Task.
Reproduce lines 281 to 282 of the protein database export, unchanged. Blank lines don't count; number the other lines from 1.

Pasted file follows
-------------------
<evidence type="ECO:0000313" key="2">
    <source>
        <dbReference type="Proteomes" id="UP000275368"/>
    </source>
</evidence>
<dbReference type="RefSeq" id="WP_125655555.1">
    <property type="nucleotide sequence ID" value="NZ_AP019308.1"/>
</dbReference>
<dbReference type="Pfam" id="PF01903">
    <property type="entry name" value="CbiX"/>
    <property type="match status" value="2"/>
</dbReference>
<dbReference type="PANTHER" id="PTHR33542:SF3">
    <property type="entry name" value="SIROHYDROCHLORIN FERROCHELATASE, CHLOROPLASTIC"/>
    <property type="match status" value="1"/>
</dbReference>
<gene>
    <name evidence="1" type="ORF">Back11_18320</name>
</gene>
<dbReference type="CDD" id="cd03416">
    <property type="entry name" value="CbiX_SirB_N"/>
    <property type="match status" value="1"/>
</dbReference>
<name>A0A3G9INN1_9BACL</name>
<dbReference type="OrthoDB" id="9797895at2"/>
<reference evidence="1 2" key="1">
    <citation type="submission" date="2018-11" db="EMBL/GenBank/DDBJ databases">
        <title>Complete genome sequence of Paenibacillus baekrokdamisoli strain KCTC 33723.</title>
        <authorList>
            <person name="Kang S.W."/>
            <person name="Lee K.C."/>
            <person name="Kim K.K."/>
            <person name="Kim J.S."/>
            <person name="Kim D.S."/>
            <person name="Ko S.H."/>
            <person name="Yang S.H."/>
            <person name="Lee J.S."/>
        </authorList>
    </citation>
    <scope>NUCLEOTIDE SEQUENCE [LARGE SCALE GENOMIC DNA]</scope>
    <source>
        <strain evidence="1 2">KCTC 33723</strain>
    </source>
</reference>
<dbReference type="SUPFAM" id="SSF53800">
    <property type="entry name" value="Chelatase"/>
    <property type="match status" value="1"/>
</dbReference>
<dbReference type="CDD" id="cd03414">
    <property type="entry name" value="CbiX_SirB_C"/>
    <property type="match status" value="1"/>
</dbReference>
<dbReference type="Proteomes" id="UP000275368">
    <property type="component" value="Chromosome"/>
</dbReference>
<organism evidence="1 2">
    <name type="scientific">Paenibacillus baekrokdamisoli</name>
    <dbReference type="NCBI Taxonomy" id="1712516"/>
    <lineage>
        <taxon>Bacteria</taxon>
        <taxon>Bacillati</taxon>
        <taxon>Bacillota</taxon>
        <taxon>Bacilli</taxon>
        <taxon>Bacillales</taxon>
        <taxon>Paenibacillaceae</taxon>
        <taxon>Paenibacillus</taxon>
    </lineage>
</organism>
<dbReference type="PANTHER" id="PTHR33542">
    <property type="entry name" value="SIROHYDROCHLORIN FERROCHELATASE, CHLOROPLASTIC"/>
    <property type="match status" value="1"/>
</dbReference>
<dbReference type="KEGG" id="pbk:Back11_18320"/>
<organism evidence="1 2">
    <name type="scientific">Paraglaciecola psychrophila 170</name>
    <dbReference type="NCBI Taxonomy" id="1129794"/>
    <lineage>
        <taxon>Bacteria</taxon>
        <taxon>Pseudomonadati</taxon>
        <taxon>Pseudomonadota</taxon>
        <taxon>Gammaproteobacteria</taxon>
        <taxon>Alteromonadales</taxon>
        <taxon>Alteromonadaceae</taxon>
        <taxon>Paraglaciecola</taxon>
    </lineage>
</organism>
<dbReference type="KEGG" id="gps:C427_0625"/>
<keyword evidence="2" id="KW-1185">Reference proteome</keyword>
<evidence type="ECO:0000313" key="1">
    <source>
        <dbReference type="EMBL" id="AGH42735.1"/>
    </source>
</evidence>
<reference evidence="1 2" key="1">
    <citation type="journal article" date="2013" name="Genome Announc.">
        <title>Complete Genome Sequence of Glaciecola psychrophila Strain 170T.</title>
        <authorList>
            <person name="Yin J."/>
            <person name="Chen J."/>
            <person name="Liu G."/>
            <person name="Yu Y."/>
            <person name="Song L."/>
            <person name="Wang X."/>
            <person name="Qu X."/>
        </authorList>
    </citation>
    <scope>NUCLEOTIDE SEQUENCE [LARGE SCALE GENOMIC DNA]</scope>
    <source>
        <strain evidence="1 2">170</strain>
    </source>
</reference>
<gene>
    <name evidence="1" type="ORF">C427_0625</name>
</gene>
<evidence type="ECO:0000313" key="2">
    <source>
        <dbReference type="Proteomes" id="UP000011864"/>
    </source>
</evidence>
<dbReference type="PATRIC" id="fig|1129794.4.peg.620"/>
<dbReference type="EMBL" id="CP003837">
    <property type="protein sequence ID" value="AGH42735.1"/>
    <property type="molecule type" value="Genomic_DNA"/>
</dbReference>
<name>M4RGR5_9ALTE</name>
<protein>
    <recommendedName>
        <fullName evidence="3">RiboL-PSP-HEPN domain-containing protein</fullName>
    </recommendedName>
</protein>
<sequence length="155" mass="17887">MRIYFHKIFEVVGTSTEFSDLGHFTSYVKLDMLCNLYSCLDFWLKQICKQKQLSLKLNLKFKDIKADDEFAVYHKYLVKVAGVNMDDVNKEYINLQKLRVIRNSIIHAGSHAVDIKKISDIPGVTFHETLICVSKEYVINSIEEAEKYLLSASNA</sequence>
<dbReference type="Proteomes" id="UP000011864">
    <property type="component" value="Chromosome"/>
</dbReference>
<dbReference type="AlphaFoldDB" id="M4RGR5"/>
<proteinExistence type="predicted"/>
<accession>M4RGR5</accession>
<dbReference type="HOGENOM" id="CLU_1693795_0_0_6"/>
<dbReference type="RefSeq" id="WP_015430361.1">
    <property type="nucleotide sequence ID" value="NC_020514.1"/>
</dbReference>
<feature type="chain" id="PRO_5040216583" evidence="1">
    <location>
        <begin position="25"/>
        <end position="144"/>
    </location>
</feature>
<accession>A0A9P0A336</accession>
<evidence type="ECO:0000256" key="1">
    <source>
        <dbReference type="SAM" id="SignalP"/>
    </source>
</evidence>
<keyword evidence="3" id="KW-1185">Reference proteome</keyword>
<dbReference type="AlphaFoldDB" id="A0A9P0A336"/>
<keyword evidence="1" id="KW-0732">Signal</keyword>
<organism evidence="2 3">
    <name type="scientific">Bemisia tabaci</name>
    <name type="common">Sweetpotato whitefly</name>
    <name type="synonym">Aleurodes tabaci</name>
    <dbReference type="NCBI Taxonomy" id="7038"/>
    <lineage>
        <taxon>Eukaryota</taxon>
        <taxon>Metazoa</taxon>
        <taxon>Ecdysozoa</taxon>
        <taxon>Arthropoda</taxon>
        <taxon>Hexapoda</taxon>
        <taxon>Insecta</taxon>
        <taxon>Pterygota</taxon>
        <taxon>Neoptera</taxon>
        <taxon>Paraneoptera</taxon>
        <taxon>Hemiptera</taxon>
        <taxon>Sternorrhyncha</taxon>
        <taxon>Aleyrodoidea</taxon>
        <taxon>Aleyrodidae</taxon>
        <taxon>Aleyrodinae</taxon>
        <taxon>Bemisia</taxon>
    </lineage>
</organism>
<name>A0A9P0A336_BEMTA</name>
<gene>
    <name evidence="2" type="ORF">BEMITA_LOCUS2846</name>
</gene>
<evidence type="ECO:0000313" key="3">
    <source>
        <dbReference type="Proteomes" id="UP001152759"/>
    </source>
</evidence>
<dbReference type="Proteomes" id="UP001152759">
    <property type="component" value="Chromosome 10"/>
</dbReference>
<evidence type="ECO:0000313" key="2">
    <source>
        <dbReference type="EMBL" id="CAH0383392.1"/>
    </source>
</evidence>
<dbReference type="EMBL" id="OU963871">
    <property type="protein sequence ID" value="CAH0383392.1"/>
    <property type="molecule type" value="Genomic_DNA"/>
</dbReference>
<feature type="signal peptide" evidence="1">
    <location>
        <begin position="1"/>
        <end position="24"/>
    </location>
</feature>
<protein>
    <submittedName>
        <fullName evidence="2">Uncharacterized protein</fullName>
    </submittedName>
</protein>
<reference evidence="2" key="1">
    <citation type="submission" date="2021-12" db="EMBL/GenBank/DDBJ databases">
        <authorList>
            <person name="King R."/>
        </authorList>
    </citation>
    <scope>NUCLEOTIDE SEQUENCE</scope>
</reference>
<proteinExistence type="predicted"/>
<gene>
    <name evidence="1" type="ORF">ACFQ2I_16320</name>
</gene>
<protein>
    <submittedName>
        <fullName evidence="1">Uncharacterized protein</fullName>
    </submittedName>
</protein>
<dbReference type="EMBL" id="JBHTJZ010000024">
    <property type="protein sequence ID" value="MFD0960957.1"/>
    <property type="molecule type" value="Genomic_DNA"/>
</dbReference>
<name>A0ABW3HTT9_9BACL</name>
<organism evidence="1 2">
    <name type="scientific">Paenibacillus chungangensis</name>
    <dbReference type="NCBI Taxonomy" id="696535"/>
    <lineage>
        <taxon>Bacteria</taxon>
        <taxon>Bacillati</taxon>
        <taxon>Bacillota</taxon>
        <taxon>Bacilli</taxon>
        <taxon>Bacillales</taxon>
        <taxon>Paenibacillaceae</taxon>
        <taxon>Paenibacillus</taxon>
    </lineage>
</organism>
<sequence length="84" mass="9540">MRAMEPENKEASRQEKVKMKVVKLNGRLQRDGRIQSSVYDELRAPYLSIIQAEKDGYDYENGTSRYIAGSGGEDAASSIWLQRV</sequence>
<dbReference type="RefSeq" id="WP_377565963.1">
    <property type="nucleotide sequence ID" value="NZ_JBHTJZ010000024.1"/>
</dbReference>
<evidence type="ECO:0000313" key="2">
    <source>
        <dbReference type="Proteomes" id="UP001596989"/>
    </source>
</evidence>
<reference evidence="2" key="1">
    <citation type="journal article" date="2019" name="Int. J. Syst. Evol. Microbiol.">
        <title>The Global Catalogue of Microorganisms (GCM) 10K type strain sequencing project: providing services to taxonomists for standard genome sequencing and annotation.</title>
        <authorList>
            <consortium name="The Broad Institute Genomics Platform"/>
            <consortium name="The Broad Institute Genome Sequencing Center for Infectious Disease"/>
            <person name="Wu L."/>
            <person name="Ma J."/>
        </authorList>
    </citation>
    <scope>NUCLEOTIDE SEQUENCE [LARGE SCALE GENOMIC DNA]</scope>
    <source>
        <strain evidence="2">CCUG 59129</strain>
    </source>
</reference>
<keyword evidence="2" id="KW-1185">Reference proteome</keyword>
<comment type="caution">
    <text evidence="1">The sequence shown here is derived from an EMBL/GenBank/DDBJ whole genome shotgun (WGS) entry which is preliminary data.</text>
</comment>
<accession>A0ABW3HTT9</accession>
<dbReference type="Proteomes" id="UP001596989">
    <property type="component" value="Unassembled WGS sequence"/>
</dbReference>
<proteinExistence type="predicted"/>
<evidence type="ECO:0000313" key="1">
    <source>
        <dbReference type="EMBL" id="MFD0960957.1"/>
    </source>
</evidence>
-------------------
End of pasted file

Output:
    <source>
        <dbReference type="EMBL" id="MFD0960957.1"/>